Nick Foy, CFP®
The news over the past two weeks has moved at a brisk pace, to say the least. The state of the world from just one month ago is virtually unrecognizable at this point as we’ve made bold steps to control an invisible virus.
Our partners at Dimensional posted a video the other day to offer some perspective, and I think you’ll enjoy it. We also thought we’d share some additional perspective too.
The world now looks a lot scarier than it did in January or February, and that got me thinking.
I’ve often wondered how I would’ve reacted as an investor in 1929, when the stock market crashed and set off the Great Depression. In hindsight, it would’ve been great to say that I would’ve closely followed the rules of finance that have been developed through decades of research, but that would’ve been difficult for a couple of reasons:
First, there weren’t decades of research to guide the way.
Second, since there weren’t decades of research, there were really no rules.
But there have been some other really scary, confusing times in American history where I’m sure people have thought: How are we ever going to get through this?
In the 20th century alone, we dealt with two world wars, the Cuban missile crisis, the counterculture movements of the 1960s coinciding with the war in Vietnam, and the Cold War. The 21st century has already seen plenty of heartache, with 9/11 and the global war on terror stealing lives and headlines for almost the past 20 years.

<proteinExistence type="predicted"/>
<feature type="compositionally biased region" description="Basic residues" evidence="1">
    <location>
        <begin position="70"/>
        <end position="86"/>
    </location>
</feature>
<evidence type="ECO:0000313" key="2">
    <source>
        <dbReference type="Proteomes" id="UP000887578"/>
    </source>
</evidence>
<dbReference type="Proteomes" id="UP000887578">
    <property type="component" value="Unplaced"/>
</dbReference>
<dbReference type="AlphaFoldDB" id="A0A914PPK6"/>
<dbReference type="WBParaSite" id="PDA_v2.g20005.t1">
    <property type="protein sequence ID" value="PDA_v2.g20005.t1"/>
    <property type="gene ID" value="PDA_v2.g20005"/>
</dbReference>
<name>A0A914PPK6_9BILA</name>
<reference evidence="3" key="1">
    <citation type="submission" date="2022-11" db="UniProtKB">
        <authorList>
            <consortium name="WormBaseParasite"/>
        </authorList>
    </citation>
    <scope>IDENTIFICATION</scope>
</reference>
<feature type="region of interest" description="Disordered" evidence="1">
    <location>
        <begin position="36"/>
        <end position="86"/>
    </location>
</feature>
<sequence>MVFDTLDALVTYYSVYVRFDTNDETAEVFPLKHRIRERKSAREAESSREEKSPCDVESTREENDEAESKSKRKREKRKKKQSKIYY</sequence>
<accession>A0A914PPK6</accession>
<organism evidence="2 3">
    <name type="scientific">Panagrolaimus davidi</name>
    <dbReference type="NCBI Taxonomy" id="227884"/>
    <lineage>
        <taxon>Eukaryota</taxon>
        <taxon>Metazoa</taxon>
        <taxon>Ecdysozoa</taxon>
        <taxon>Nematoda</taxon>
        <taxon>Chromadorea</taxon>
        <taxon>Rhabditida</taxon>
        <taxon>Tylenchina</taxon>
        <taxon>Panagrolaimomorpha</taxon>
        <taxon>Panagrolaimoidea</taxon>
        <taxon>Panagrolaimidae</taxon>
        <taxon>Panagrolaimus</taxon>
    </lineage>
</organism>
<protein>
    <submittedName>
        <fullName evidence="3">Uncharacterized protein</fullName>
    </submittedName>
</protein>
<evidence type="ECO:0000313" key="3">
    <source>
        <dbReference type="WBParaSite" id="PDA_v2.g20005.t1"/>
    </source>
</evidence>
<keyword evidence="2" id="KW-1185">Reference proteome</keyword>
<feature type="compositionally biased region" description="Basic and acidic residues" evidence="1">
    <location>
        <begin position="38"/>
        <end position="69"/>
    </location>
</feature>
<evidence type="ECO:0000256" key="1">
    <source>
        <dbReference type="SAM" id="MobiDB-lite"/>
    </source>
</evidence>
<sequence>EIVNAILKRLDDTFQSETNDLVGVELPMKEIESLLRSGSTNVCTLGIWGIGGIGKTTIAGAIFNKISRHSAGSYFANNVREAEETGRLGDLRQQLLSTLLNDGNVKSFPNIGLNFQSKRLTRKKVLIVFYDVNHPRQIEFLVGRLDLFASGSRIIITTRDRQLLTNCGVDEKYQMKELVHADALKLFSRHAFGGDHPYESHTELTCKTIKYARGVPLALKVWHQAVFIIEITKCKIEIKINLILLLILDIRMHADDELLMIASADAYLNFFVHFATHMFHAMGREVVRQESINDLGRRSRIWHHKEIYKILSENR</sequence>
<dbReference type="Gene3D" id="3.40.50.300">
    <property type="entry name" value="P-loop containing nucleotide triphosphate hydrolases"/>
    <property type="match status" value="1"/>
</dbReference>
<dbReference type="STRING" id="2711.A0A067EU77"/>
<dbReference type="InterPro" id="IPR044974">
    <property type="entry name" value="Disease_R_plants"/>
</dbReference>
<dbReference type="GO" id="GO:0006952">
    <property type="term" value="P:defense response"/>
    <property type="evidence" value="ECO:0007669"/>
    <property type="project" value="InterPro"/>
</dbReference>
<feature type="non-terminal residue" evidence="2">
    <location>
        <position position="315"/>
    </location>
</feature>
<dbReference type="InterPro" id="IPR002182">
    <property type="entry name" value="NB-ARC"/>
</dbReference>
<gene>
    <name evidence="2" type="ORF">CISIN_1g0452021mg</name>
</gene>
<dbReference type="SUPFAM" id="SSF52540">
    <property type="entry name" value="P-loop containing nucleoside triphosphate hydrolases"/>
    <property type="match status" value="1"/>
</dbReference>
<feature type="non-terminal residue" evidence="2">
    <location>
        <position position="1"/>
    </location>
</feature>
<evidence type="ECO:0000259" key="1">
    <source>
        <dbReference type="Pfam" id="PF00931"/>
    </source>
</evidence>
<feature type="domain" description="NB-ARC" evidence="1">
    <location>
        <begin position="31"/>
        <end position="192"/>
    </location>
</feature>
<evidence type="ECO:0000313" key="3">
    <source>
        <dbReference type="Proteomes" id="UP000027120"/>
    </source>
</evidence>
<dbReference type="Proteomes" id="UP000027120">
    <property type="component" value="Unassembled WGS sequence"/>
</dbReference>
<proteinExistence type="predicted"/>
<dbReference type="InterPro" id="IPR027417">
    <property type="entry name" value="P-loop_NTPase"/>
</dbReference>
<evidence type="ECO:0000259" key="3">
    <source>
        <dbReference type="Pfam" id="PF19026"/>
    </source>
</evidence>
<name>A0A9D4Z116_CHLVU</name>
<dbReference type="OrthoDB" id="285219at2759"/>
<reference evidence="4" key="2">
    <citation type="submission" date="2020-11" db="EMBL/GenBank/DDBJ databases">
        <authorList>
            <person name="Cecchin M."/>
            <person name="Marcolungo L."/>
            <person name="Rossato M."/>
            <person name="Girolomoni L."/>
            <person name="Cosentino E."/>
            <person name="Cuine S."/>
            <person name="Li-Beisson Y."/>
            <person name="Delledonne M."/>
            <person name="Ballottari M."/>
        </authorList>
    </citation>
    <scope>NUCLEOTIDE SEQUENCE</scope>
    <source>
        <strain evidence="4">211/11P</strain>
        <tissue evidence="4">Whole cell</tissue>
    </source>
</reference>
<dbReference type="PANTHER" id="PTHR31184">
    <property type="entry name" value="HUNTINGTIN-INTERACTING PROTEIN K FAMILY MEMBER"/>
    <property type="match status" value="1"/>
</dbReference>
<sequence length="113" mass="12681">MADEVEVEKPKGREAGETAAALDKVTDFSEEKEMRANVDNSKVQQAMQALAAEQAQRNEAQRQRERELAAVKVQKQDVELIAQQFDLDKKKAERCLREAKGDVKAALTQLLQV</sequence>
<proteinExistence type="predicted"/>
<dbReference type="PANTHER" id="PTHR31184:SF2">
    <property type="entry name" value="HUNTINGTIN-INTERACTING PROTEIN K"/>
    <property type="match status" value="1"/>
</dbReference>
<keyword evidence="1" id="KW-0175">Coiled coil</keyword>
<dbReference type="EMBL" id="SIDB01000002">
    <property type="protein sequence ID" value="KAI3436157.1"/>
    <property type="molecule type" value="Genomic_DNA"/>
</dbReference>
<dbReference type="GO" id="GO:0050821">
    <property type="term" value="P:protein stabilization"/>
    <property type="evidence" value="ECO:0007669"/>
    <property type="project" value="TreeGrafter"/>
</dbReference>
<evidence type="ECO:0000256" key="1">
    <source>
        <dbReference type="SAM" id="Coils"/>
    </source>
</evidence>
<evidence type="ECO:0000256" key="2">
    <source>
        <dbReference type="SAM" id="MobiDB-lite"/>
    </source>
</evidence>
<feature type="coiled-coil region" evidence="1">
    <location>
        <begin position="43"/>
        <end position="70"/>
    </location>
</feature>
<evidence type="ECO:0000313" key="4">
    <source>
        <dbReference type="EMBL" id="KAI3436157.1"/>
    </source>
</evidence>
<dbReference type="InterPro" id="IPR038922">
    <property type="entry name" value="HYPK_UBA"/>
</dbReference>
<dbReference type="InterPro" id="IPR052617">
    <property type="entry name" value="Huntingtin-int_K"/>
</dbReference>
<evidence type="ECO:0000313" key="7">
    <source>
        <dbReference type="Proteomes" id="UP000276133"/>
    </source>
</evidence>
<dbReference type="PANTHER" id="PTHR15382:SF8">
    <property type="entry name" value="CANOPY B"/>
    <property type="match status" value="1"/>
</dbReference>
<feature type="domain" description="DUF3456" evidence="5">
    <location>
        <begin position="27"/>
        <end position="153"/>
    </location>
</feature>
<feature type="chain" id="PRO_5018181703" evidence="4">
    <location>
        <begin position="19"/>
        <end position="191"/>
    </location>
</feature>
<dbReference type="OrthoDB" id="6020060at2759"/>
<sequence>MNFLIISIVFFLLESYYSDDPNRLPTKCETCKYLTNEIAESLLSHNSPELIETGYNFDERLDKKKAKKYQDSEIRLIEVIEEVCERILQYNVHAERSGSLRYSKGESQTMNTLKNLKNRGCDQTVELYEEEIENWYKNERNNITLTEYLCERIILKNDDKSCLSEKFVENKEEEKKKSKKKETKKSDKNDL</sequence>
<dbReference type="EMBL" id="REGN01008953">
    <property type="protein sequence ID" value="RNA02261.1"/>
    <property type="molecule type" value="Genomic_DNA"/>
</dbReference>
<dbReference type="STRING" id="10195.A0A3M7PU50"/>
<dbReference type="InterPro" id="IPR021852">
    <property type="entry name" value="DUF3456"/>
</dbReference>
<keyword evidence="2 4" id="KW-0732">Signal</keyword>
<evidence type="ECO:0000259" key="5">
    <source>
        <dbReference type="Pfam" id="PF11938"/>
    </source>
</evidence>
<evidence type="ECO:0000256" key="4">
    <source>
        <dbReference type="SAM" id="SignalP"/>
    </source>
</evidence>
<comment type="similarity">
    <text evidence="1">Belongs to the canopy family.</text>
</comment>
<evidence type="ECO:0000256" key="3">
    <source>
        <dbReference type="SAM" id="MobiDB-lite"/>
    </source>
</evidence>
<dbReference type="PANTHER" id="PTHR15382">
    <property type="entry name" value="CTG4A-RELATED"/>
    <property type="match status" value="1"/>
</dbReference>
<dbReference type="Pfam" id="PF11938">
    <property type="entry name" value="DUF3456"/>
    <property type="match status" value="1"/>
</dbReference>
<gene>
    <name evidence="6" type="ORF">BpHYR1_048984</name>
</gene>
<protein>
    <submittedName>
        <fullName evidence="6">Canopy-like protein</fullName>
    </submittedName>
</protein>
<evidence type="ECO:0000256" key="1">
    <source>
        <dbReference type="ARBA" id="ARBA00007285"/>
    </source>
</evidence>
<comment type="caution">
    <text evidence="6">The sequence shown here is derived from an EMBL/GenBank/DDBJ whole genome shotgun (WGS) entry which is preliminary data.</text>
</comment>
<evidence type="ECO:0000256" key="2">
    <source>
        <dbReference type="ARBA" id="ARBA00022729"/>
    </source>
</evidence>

But through all of that, we also cured polio, made a ton of progress on racial equality, gained ground in the fight against cancer, and significantly reduced poverty all around the world.
If you ever need a reason to be optimistic, just scour the data at humanprogress.org.
In the meantime, know that eventually, all bear markets have come to an end.
When that happens, it’ll be good to own more shares of the global capital markets. Investing in the red can be really scary, but if you’ve got cash on the sidelines, or it’s time to make IRA contributions, you’re better investing in the red than in the black.
For now, we’ll continue harvesting tax losses and rebalancing your portfolios to take on an appropriate amount of risk.
I think that someday, our grand kids will look back at the Great COVID-19 Panic of 2020 and say, “boy, that must’ve been really scary.”